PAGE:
Published April 15, 2009
The occupation of two houses by a group of young squatters came to an end shortly after 8:30 this morning when police arrived on Vatnsstígur. The police made quick work of vacating the buildings, and had virtually stripped the interiors within a half-hour, leaving a pile of wood scraps and destroyed furniture in the road as journalists, photographers and civilians looked on. Twenty-two people were arrested in the altercation.
“They destroyed the whole house,” described one young woman who had been involved in collecting phone numbers on Tuesday to alert people of the police’s arrival. “They broke the walls, they broke everything to take them out, and this proves what we’ve been claiming all this time: that the owner wanted the houses to get ruined so they can tear them down and build a shopping mall or something else ugly like the block of flats over there [motioning to the unfinished high-rise buildings on the waterfront].”
“These people that were arrested, they don’t have houses, they’re all young people, they’re students. I think it’s very unfair to put them out on the streets now,” she sympathised. “Especially in Iceland, you can’t survive out in the cold if you don’t have a house, so what do homeless people do? Do they just die in the cold? And the people are going to be more and more without homes now that the banks are taking houses because of debts.”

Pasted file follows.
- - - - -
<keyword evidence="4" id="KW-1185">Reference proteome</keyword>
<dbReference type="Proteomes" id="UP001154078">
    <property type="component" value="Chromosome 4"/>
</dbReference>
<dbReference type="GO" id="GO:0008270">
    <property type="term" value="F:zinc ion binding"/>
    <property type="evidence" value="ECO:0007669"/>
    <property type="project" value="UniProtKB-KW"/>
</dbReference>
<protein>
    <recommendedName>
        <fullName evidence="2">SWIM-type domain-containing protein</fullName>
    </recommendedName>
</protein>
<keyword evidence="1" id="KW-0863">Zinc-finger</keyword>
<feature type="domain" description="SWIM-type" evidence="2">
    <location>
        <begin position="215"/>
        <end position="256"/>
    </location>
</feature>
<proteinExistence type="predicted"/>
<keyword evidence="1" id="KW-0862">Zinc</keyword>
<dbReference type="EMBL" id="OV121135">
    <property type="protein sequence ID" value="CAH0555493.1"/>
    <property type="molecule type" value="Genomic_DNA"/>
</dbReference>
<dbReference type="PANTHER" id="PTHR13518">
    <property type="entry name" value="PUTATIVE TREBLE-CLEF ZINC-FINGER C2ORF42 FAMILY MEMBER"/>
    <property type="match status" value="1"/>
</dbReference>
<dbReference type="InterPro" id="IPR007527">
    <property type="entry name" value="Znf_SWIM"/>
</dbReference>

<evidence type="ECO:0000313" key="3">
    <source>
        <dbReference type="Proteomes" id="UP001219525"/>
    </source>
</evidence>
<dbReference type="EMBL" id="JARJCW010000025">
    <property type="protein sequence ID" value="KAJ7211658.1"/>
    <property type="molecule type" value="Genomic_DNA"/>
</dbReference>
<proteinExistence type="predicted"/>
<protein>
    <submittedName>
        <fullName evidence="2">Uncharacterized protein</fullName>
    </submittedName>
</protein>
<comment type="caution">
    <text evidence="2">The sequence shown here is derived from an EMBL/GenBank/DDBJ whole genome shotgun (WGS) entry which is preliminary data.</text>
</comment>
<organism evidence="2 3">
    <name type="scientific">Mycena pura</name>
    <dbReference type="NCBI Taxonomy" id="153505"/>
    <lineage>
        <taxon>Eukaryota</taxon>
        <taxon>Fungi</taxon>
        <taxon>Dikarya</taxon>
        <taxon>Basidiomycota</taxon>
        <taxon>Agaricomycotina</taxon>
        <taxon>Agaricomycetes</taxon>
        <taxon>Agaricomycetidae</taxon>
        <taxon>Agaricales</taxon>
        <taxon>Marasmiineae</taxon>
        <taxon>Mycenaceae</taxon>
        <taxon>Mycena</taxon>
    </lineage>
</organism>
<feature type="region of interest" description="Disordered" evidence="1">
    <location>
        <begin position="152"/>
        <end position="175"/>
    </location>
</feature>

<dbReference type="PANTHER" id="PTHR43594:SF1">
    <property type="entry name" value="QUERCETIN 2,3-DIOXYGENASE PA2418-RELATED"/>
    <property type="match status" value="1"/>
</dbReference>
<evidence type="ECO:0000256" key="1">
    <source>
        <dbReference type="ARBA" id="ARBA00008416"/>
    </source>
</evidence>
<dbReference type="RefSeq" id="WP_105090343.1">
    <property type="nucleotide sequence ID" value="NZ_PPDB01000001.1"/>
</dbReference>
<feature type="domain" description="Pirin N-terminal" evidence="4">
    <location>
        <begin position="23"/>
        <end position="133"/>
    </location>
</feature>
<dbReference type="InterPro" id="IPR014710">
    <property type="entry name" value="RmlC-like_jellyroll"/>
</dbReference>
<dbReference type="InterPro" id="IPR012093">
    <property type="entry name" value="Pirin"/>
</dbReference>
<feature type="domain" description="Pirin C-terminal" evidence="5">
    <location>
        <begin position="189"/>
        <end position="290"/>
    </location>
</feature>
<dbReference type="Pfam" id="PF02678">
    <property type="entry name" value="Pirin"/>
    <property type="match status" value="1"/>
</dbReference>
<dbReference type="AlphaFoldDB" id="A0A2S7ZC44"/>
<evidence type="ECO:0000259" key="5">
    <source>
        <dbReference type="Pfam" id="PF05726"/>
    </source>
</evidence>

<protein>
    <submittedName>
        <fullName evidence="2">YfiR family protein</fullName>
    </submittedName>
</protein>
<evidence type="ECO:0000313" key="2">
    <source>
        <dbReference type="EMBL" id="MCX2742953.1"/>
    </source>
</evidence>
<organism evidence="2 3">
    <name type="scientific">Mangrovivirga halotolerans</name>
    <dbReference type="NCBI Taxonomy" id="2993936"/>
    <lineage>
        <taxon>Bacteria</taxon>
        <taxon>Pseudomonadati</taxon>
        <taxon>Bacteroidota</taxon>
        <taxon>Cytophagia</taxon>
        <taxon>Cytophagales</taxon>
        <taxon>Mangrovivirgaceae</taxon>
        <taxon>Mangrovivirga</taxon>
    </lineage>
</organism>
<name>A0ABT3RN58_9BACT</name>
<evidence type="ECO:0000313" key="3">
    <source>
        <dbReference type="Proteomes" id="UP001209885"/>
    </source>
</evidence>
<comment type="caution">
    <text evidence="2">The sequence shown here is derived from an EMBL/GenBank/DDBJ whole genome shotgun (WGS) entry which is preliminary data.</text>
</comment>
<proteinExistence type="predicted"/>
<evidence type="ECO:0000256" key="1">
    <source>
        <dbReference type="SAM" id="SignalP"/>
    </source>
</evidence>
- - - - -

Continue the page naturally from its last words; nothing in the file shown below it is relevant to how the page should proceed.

Bystanders applauded in support of the squatters as they were removed one-by-one through the back door of the building and escorted by police to waiting vans in handcuffs. Some shouted at the officers guarding the police lines and some spat on the ground as a show of their distaste for the proceedings.
“The banks are just kicking people out of their homes”
The scene on Vatnsstígur was different Tuesday afternoon, when police were only present in the conversations of the supporters and in the rumours of their impending arrival. One young man, a philosophy student, explained yesterday that the owner of the two homes had threatened to send police to deal with the squatters if they had not vacated the premises by 4:00 p.m. However, as it grew later into the evening whether or not the police would arrive was anybody’s guess.
“Rumours quickly become facts in these situations, but I think they will come in the night or in the morning when there’s not too much media attention and there are less people here since they had horrible violence at the January/February demonstrations.”
Speaking passionately about plans to convert the homes into thriving social centres, complete with a non-profit publishing house alongside the existing free shop, the young man explained the groups initial motivation in claiming the vacant structures as their own: “There are many empty buildings in the Reykjavík area, and the banks are just kicking people out of their homes. This is just plain stupidity to have people on the streets when you have lots of empty buildings.”
“One part of this action was to show that it is possible to do this and take what is, according to Marxist doctrine, already ours as workers and the lower classes. So we would like to encourage people to do the same and show support; solidarity is the key.”
Reykjavík police officials were repeatedly contacted for this article, but declined to comment.
Photos by Páll Hilmarsson. View more of his photos here.